Media Still Taking Their Queues from Wall Street

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What’s the Next Step? Consult with Neil Garfield

For assistance with presenting a case for wrongful foreclosure, please call 520-405-1688, customer service, who will put you in touch with an attorney in the states of Florida, California, Ohio, and Nevada. (NOTE: Chapter 11 may be easier than you think).

Editor’s Comment: If you read the mainstream media instead of the actual complaints being filed by agencies and consumers, you get the message that it is foreclosures that are dragging the economy down because of how slow they are in judicial states. They present a compelling case consisting of half truths about diminishing property values, lower lending, overwhelming servicer capacity, resistance to modifications, and delays in the “inevitable” foreclosure caused by judicial backlog.

The message is clear — let’s get this over with and move on with our economic recovery. With consumer purchasing weakening and the threat of huge lawsuits against the banks that caused this mess, the spin is that if we just forget about the whole mess, everyone would be better off.

My message is that the foreclosure mess is the result of compounded fraud, Ponzi schemes and unethical behavior by the Wall Street banks — and that the victims of that fraud deserve restitution just like any other fraud case.

Those victims include almost every part of the economy but the focus is on investors (pension funds providing lifeblood to people on fixed incomes) and homeowners who were coerced, enticed and deceived by the values used at their loan closing certified by appraisers who under threat of coercion (never working again) gave the banks the values as instructed.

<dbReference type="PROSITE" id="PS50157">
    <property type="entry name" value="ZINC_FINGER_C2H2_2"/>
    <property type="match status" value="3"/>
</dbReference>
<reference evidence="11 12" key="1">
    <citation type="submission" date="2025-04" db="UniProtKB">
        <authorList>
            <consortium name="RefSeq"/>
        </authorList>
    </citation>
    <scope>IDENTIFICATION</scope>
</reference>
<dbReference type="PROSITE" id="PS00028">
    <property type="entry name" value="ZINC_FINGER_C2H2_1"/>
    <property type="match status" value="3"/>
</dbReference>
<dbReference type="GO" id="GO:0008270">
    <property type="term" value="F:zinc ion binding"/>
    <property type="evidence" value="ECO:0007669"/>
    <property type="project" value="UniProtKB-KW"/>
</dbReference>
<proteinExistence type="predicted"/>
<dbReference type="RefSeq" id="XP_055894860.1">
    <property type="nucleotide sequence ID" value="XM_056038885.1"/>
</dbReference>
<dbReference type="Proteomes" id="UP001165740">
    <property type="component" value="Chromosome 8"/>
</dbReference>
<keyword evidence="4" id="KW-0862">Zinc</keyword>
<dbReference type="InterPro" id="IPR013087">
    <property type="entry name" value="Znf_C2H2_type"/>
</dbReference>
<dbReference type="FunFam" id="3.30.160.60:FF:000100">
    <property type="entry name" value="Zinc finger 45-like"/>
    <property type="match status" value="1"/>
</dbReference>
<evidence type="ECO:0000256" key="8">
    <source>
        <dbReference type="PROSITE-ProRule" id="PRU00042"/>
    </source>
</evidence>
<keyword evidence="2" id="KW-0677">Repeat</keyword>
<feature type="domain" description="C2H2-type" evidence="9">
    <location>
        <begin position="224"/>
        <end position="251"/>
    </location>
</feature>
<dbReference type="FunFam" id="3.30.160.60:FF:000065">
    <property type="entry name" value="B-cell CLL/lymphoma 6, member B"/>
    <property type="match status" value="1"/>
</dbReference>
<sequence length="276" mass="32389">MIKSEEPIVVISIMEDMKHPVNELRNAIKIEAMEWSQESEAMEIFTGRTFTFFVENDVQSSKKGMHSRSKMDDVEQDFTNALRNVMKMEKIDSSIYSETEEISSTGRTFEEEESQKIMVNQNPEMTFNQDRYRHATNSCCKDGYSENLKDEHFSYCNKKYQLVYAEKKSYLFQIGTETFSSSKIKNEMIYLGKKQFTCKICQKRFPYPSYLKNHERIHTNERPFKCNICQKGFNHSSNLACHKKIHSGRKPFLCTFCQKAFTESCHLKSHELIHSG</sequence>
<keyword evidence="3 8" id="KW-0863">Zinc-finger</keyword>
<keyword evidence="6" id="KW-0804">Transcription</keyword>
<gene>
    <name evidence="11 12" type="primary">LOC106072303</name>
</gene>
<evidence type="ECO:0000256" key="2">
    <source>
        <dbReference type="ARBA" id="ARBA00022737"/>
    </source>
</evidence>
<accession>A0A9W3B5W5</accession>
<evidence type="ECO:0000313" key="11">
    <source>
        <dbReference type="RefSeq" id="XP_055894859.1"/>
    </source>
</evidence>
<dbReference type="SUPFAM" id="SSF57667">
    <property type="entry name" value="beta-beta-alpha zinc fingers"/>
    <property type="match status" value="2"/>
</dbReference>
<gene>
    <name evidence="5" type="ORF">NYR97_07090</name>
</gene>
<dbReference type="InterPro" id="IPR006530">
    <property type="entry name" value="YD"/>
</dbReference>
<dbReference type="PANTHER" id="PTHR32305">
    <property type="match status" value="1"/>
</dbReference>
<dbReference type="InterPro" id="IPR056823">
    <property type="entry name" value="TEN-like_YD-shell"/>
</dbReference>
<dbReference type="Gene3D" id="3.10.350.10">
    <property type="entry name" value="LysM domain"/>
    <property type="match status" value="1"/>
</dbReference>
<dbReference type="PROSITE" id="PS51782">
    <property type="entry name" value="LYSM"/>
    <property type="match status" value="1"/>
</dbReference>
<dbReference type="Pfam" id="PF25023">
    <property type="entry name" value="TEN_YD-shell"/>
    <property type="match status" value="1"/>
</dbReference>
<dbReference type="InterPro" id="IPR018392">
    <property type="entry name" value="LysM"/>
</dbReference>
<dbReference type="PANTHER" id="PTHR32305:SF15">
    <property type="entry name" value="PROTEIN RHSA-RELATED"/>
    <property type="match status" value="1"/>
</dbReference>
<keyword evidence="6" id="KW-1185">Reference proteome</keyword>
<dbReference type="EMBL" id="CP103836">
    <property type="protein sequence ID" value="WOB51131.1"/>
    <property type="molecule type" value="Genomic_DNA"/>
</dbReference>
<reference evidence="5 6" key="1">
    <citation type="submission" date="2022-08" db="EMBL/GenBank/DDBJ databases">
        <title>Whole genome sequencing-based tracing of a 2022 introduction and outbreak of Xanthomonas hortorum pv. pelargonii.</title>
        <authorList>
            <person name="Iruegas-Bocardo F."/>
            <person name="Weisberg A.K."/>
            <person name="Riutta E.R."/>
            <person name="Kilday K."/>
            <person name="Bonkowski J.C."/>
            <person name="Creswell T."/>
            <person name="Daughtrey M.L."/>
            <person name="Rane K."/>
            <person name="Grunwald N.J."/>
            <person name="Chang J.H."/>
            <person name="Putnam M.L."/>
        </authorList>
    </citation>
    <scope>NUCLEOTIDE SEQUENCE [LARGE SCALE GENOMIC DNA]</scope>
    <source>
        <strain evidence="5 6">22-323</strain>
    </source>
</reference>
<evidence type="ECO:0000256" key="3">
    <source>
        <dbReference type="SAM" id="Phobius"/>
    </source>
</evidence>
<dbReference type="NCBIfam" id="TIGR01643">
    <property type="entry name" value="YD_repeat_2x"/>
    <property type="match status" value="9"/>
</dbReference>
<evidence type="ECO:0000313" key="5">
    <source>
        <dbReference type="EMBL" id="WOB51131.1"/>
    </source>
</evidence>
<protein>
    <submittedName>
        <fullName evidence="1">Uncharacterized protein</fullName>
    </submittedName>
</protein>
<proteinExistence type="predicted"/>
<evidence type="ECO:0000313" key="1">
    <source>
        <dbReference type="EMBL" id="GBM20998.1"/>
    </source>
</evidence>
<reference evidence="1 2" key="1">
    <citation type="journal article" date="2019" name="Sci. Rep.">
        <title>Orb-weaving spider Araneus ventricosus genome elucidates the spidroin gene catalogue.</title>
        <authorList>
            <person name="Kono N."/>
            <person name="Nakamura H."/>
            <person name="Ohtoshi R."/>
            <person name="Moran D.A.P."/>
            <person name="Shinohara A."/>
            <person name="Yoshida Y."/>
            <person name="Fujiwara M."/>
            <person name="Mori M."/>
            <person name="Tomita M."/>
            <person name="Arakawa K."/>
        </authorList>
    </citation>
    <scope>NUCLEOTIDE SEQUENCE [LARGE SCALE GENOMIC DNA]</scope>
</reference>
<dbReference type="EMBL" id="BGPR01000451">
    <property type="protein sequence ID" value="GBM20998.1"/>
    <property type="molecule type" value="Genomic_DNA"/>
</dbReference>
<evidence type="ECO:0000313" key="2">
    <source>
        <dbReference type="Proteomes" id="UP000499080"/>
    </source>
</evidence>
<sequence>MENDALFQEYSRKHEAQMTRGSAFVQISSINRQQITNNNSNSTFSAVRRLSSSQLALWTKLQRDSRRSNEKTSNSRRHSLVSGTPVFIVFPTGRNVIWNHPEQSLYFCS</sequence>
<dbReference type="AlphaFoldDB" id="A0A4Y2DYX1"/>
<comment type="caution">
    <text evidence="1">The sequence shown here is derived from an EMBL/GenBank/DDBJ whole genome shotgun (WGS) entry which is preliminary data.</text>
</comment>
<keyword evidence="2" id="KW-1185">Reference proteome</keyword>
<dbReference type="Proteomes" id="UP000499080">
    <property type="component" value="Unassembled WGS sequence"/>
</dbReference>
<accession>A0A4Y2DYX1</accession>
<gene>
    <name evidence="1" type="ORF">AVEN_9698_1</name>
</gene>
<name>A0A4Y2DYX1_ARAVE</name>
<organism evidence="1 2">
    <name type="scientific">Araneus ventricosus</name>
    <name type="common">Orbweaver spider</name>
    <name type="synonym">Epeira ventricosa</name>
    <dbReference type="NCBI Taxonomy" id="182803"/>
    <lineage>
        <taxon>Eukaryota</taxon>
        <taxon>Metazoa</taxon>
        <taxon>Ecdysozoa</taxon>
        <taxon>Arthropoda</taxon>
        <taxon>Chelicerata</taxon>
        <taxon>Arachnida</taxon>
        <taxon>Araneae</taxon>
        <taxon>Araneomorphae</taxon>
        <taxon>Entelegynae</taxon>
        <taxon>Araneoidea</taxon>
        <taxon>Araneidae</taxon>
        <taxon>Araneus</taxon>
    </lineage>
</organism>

Both sides of the transactions — the investors who loaned their money and the homeowners who borrowed money were deceived and economically devastated by the same lies and false documentation created to give the appearance of a proper mortgage-backed bond, a proper mortgage and then a proper foreclosure.

None of it was true. The bets were made against those mortgages because the banks knew the loans were bad and that even if they were not bad, they had unconditional power (through the Master Servicer) to declare that the “pool” was impaired. The fact that the pool was never funded and never received any of the loans escaped the attention of most people.

Neither the investors nor the homeowners ever had a chance. And the “burden” now placed on the banks of coughing up hundreds of billions (trillions) of dollars for their fraudulent behavior is said to endanger our economy. My message is that the economy, the dollar and our standing in the world is far more endangered by letting it be known that if your fraud is big enough you will never be prosecuted. It creates an uncertainty in the marketplace where trust and reliance on such checks and balances as appraisers and rating agencies is used as a principal measure as to whether to get involved in a deal.

If the banks were using the investor (pension) money, why did the banks get the bailout and other  forms of relief totaling more than all the mortgage loans put together, whether “in default” or or completely current in payments? Why didn’t that money go to the investors and the resulting credit inure to the borrowers whose loans were improperly priced by fraudulent and deceptive means?